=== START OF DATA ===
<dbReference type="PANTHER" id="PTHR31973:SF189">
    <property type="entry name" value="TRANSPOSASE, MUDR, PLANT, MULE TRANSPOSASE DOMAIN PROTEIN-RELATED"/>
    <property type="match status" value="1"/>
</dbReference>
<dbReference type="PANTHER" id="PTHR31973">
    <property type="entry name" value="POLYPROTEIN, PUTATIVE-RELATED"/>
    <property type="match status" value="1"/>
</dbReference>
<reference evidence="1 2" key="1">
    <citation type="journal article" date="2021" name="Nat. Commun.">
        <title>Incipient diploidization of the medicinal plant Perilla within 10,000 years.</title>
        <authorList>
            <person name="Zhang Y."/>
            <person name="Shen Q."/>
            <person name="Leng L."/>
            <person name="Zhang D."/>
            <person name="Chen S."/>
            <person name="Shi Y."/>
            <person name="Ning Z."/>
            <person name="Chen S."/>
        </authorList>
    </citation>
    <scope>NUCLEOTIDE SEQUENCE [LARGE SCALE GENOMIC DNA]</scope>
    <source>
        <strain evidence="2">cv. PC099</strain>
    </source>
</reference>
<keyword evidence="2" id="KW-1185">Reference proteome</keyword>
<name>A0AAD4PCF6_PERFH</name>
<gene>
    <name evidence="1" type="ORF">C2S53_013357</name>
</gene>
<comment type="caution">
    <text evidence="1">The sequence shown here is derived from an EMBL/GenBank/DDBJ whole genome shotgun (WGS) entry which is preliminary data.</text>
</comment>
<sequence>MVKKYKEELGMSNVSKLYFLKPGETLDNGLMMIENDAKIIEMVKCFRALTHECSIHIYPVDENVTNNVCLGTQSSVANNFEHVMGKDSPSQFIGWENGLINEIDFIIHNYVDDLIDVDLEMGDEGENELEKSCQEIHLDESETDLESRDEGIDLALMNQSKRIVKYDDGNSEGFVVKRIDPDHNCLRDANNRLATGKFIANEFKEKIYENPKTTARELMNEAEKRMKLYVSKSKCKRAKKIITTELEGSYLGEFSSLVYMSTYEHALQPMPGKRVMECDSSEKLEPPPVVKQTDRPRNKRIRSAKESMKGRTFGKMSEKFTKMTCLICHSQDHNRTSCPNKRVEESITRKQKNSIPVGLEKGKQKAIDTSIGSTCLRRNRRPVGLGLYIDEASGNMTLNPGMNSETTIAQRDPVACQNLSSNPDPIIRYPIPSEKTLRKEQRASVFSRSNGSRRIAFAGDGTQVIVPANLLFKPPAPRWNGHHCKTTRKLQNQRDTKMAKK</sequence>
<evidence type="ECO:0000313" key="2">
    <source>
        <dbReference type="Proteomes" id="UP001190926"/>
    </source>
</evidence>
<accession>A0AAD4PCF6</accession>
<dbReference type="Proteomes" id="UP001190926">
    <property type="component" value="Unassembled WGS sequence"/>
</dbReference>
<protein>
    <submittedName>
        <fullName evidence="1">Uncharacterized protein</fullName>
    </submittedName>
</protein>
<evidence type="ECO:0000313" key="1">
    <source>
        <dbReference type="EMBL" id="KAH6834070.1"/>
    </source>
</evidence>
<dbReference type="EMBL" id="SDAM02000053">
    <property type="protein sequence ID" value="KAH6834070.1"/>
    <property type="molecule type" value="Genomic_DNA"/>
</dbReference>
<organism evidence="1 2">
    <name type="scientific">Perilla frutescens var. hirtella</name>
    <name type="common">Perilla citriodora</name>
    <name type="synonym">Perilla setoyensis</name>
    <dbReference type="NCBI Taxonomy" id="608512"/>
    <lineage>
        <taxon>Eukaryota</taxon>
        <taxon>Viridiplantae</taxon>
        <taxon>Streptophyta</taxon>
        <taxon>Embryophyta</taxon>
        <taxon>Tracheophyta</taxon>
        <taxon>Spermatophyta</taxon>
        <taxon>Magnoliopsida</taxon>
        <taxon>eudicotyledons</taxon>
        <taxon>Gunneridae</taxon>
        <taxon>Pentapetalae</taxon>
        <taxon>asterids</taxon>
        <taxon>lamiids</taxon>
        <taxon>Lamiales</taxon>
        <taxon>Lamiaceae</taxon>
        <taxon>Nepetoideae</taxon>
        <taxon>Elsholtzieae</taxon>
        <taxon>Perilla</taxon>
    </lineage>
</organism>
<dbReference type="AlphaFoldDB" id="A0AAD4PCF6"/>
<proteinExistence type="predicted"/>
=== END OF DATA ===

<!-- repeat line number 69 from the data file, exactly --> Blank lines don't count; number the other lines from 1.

        <taxon>Embryophyta</taxon>